I learned this run workout back in 1998 while living in Seattle. I initially learned it as 20 X 1 and then extended that to 40 X 1. Canova has similar workouts that employ longer interval lengths which I've run in the past. Like 8 X 1 mile on 400m.
On paper the workout doesn't look like much but the devil is in the details, or in this case, the pace. When I ran the 8 X 1 mile on 400, each mile ended up being in 5:20-5:30 and each 400 was in about 1:30 (6:00 pace). The idea is to run the hard interval at or slightly above threshold and the "easy" interval just below threshold.
The key to the effectiveness, and difficulty, lies completely in the pace of the "easy" interval. When you only ease up slightly when you're hurting it's like moving your hand just an inch further from the candle. It doesn't help much. So there is also a solid mental component to this.
This is a great workout for teaching not only where your edge is but also the skill of making just subtle pace changes to salvage the over-all pace. Just like in a race. You'll never nail this run by using a GPS or strict paces. This has to be done more by feel, running just hard enough and then recovering just enough. If you try it then measure the first attempt. Get your 20:00 distance. Then in the future try to run farther for the 20:00.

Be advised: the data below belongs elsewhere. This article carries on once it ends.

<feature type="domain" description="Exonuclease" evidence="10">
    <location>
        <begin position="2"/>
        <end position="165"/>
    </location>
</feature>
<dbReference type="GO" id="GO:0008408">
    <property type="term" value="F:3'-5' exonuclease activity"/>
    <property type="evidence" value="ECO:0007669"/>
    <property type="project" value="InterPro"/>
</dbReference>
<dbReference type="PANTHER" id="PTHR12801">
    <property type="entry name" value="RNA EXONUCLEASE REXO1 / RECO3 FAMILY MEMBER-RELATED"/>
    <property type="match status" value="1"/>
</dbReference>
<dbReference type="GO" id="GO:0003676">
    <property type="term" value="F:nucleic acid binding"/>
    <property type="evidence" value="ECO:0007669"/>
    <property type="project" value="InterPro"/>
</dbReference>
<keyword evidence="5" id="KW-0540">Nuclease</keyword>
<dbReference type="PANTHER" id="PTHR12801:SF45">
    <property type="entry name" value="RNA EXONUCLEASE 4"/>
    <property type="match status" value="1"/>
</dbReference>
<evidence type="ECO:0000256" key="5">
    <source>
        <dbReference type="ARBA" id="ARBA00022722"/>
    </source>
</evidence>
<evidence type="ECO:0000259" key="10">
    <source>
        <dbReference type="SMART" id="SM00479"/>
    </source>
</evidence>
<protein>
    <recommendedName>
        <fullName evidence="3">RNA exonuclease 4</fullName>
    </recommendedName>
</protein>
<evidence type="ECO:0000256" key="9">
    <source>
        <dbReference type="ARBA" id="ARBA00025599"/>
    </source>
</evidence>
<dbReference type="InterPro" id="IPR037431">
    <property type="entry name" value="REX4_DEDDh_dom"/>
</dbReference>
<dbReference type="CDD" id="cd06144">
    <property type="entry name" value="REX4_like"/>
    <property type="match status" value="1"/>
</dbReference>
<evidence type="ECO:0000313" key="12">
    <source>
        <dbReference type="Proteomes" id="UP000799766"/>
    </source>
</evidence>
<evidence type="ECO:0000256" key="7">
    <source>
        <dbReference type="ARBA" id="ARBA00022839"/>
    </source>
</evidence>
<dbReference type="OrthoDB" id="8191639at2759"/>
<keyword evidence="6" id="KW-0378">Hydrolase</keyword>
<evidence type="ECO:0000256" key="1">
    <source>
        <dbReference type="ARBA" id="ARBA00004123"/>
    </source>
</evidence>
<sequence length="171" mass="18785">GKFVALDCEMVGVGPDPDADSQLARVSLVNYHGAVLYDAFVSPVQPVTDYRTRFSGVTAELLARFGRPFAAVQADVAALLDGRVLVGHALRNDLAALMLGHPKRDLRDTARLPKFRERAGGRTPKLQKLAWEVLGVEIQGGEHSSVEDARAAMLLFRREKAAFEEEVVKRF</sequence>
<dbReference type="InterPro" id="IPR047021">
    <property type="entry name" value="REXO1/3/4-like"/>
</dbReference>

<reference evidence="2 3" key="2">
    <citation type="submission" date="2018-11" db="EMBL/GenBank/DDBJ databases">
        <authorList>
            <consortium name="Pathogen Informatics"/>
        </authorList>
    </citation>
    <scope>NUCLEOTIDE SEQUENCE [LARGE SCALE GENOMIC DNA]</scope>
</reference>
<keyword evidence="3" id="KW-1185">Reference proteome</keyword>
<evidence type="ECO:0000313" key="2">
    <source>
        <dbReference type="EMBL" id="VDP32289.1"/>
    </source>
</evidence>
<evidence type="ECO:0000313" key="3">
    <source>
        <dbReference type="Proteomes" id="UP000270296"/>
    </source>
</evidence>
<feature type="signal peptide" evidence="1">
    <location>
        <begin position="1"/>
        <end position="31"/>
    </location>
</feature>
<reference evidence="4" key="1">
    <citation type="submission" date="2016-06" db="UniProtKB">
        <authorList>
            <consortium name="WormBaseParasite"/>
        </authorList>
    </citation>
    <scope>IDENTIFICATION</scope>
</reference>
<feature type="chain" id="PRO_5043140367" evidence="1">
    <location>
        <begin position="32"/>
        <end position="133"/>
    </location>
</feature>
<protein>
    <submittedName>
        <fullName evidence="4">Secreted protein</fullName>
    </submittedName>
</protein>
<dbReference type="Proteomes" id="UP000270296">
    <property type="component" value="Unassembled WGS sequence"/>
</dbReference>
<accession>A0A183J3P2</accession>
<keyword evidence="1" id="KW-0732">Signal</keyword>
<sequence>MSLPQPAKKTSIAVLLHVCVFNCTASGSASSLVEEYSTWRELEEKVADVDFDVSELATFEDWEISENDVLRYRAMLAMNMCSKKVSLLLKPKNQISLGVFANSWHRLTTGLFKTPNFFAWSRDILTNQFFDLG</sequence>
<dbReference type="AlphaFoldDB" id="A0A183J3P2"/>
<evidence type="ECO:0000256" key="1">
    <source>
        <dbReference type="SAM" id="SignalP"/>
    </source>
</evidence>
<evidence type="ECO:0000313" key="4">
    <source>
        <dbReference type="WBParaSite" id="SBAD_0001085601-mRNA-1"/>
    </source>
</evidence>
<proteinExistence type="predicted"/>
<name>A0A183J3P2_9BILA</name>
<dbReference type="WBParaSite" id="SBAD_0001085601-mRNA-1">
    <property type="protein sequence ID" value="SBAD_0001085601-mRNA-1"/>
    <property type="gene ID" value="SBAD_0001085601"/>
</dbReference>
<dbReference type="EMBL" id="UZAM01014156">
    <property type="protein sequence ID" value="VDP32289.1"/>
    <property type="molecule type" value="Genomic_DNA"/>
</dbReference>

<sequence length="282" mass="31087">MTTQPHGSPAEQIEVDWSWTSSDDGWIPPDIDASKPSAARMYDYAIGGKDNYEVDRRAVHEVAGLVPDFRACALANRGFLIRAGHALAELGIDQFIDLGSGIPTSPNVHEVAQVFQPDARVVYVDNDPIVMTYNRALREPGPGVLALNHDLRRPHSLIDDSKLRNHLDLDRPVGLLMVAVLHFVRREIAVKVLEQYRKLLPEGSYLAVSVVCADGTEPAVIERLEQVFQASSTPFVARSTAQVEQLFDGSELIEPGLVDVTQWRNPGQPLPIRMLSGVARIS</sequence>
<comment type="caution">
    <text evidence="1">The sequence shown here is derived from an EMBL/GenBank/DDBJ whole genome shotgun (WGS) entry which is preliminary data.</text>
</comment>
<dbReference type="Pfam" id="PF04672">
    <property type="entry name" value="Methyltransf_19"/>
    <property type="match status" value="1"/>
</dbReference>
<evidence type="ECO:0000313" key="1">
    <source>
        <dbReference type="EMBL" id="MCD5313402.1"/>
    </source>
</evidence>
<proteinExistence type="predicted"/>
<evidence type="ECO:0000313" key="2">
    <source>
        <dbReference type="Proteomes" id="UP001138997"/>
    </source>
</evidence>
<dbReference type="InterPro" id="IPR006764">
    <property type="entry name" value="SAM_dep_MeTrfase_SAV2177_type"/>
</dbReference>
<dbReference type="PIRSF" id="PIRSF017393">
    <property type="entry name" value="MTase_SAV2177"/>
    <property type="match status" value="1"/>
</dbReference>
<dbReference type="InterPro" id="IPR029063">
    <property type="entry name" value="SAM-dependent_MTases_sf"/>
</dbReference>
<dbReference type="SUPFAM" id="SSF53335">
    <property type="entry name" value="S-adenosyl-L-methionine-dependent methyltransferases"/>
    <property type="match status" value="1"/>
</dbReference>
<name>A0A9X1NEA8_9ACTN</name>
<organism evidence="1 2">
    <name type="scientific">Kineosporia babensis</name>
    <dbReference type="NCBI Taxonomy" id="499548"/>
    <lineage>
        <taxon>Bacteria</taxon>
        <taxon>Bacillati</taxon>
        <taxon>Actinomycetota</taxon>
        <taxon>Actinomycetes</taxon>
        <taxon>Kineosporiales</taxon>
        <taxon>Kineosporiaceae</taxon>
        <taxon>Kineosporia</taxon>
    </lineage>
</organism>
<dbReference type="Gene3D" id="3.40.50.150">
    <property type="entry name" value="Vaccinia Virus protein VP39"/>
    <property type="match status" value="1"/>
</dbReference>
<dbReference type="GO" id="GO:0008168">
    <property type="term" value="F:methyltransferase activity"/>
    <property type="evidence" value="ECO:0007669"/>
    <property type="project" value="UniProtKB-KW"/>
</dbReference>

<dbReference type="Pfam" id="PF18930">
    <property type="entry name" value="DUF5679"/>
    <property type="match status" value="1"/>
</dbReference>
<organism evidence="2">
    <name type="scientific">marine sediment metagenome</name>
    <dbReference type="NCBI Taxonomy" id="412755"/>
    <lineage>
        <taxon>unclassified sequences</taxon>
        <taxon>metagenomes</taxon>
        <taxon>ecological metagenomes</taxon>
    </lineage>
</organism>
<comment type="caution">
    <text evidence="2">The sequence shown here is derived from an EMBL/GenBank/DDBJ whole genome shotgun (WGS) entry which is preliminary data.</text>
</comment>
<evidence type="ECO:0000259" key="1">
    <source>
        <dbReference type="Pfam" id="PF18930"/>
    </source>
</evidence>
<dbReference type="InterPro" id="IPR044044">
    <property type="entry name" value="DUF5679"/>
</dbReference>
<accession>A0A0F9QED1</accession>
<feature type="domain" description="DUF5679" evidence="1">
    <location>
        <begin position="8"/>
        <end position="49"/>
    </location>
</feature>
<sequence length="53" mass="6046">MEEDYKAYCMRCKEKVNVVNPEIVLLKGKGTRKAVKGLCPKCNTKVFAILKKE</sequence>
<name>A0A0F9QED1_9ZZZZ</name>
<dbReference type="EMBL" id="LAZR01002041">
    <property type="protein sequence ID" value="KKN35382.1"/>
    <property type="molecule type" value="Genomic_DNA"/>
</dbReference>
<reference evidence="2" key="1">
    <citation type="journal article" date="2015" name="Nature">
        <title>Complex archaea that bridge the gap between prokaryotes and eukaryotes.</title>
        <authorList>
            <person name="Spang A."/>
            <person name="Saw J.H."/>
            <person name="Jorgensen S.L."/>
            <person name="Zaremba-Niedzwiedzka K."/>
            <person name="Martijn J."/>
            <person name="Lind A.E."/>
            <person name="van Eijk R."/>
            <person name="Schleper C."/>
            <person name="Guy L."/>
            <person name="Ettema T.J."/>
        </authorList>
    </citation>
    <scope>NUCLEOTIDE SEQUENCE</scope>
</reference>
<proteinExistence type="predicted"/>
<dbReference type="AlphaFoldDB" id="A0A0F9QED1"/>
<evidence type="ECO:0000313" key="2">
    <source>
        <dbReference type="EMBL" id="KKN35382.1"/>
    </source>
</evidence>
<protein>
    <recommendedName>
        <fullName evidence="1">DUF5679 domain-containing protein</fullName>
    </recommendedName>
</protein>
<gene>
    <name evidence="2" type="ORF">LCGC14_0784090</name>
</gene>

Variations that I love for this structure are doing it on a constant incline and also doing it on the bike. I have a 2.5 mile climb near my house that starts at 8400 ft and ends at 9200 ft altitude. Trying to run easy and recover on a 6% grade at altitude is an oxymoron so this ends up being basically 20:00 hard. And really that's the best way to think of this session!
Another variation would be to extend the workout. If you do 20 X 1 on 1 then you want to dial back the paces slightly. And for a really long one like 40 X 1 on 1 you'd run the hard minutes at threshold and then ease back to Z3 (tempo or marathon pace). So you could think of it as 1:00 at 10k pace on 1:00 at marathon pace.